Merry Point residents who are frustrated with the destruction and threats from roaming pigs and with the lack of action from the county helped pack the house at Lancaster’s board meeting last week.

The problem, they explained, stems from Janice Baylor who has an unkempt property that lies on both sides of Iberis Rd. They allege she has about a dozen dilapidated boats sitting in Bells Creek and about 40 broken down vehicles, including some with trees growing through them that the county has ignored. But her expanding pig population has reached emergency status and now the county needs to act.

Living amongst pigs

Not only are there over 100 pigs free roaming and often blocking the road, but Baylor’s neighbors say the animals are highly destructive.

Robert Wheatley and his wife moved from New York City believing Merry Point was perfect. But now “the pig population is out of control” spanning across peoples’ property and “infesting” the forestland and ravines along the wetlands. “We used our life savings to build a home here,” he told the board.

Abby Cruikshank lives on the property adjoining Baylor’s. She explained that there are two ravines on the sides of the property and the pigs hang out in wallows and the runoff goes straight into the creek.

And the Cruikshanks have seen extensive damage to their property, including uprooted cables, ruined planted beds, and areas, including one around her propane tank, that have been completely turned into wallows. All of the turtles are gone, she said.

It’s horrendous what the pigs have done to the Cruikshank’s property, said neighbor Karen Kingsley who has her own list of incidents.

In addition to finding about pigs in her backyard one day, there’s a pig she named Gertie that has dug trenches from the Baylor property to hers, a distance of about half a mile. She’s also been observing a group of pigs that “apparently live in the right-of-way.”

“I don’t even know what to say to you people if you think this is just honky-dory and [Baylor] just needs more time. Those pigs are not going anywhere,” she stressed.

“My community is almost two miles away and those pigs have come to my neighborhood. I want you to know it is spreading all through the neighborhood,” Chuck Russneck told the board.

Wildlife biologist weighs in

The Merry Point residents have valid reason to worry and so does the county, according to Todd Englemeyer, a wildlife biologist with Virginia Department of Wildlife Resources (DWR).

The homeowners pressed and successfully got the board to allow him to give a presentation at the meeting because he’s well aware of the problem in Merry Point.

Wild pigs are “the worse invasive species in the world,” Englemeyer said. They forage, trample, and wallow. They eat nearly anything near the ground and will go after food sources deep underground. Pigs will wipe out native species of plants and eat other wildlife or their eggs. And they’re aggressive and don’t co-exist with other species.

Englemeyer reported cases where feral hogs cleared an entire cornfield field and turned thousands of acres into “a big hog pit.”

Further, they can carry disease and pathogens that are transmitted to humans and other animals. Some of those conditions are fatal to pets and livestock and some spread quick, he explained.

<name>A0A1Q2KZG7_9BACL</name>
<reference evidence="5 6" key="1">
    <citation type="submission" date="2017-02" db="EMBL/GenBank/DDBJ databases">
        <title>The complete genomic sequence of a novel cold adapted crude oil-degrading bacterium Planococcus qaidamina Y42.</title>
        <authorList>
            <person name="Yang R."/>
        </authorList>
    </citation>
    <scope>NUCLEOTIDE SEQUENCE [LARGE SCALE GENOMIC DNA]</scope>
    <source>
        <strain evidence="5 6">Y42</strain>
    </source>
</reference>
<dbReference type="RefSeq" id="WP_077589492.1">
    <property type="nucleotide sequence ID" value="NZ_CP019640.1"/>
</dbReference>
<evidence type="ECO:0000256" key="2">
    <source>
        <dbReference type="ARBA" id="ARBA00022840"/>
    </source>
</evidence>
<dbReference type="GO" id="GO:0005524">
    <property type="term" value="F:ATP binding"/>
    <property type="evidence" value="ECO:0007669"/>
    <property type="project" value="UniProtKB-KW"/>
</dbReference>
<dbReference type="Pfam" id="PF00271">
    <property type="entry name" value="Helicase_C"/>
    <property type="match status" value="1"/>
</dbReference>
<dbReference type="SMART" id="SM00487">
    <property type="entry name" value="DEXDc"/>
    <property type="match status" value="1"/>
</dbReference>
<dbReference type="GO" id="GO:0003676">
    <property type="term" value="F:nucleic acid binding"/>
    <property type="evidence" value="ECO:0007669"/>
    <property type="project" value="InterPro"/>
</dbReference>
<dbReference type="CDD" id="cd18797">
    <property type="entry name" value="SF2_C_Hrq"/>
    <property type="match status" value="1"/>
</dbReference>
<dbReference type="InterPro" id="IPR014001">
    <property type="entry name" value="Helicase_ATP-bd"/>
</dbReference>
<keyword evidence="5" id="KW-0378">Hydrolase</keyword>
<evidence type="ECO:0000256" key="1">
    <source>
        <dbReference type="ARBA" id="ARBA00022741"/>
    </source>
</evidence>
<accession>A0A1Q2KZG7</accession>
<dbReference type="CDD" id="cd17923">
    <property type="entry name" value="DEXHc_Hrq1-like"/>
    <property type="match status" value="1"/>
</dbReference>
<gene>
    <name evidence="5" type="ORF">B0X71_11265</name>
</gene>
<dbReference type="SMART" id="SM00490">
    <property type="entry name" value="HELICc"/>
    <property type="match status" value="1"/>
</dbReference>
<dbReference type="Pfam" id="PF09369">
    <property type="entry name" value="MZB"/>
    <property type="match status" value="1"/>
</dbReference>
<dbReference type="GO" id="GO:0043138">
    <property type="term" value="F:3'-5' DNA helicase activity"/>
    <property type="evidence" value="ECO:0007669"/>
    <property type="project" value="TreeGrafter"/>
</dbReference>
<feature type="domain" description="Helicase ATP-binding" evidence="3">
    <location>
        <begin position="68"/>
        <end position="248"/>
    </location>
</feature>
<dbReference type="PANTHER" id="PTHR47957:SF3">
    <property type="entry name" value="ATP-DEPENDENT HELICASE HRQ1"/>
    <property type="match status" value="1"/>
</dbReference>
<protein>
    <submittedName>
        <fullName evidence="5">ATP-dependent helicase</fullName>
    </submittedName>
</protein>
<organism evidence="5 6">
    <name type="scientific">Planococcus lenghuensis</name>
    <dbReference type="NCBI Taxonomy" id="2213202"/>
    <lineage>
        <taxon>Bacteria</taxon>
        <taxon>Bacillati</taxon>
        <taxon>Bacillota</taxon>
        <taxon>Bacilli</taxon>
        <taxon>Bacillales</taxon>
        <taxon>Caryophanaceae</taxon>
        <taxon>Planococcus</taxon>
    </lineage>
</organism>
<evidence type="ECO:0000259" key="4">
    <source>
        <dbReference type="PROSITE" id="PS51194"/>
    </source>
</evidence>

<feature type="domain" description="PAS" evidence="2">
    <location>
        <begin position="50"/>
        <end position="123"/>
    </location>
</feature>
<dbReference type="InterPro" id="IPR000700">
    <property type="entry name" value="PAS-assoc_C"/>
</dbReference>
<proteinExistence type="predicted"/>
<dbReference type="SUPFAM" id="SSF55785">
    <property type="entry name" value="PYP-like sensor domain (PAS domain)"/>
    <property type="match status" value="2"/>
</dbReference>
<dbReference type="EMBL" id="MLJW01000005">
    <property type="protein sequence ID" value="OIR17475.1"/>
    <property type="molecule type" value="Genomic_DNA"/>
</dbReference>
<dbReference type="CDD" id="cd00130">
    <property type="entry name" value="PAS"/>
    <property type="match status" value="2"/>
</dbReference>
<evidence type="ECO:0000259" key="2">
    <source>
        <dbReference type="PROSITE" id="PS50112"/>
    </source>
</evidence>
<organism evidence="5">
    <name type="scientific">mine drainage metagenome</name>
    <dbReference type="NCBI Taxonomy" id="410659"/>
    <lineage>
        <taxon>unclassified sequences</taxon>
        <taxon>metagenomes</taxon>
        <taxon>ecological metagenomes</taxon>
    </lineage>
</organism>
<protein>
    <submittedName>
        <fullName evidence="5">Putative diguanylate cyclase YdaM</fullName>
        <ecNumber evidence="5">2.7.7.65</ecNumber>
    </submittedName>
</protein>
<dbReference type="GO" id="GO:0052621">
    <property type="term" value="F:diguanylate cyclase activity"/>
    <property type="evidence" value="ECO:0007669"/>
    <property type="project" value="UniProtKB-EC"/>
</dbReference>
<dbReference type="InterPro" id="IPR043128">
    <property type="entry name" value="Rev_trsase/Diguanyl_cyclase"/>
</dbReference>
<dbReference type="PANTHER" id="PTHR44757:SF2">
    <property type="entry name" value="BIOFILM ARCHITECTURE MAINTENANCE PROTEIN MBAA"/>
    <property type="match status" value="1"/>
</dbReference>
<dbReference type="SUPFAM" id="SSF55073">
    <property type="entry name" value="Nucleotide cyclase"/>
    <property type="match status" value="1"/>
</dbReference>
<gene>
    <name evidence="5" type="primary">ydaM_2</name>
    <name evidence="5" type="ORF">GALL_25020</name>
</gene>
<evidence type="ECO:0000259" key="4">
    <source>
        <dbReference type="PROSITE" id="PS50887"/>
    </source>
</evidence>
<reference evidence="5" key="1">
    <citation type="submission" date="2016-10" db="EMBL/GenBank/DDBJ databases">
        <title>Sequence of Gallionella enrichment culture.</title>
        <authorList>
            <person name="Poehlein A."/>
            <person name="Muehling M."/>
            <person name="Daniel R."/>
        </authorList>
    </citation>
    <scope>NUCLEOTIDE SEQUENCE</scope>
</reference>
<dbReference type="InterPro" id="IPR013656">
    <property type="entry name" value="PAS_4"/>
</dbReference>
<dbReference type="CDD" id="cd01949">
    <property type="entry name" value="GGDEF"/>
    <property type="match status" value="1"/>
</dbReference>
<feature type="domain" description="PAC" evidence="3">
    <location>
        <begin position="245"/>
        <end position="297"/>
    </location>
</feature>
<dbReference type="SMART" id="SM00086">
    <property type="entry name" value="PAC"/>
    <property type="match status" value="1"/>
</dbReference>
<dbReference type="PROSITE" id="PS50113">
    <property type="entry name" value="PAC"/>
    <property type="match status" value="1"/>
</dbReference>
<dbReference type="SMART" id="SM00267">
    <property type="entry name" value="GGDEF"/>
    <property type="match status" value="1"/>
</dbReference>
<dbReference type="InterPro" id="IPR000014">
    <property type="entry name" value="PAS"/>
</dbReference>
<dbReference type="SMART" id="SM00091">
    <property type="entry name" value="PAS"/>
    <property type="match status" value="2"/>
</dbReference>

For a close-by example, Englemeyer offered a case in Northumberland where wildlife authorities came in and trapped 60 pigs. That effort took over three years, eight staff members, and more than $100,000 in expenses. Pseudo-rabies was detected in that group.

Definitions and ordinance problems

Merry Point residents say their pig problem has been ignored too long and they want immediate action. But Lancaster is “in a really tough spot.”

For starters, Lancaster is a “fence-out” county meaning property owners are required to erect barriers to keep animals out.

That needs to change, the Merry Point residents say. If the county becomes “fence-in” the burden would be on owners to keep their animals within their boundaries.

Furthermore, DWR can trap and shoot feral pigs. Some of Baylor’s neighbors have been referring to the herd she claims as feral, and some of the animals would fit the normal definition based on their characteristics and behavior. But Virginia code defines feral by ownership, which means animals are not feral if someone is willing to claim them.

Time not on the county’s side

Lancaster has an ordinance for animals roaming at large. In recent months, every time animal control is called and pigs are found in the road Baylor has been cited. She has racked up over a dozen charges, and the court required her to put up a fence. She is scheduled to return to court on October 6.

“I’ll say this [speaking] for myself, said Lancaster Board Chairman Ernest Palin, “We just can’t trample over other people’s rights. Even though there are things going on, there are laws in place to handle those. And sometimes it takes time to get things corrected.”

He acknowledged the process may be lengthy and compared it to a criminal going back and forth through the court system.

“We are acting on it. It may not be moving as fast as you like,” said Palin. And “I would probably feel the same way if I was in your shoes, but it’s going to take time…What we have on the books is working,” he insisted.

According to Englemeyer, time is not on the county’s side. Pigs become reproductive at six to eight months of age and have two litters per year with four to 12 pigs. They’re one of the most reproductive animals next to rodents.

Englemeyer said if Lancaster wants help all they need to do is ask.

“The money is there. The personnel is there. There resources are there to do the work. I just want to leave you with that,” he said.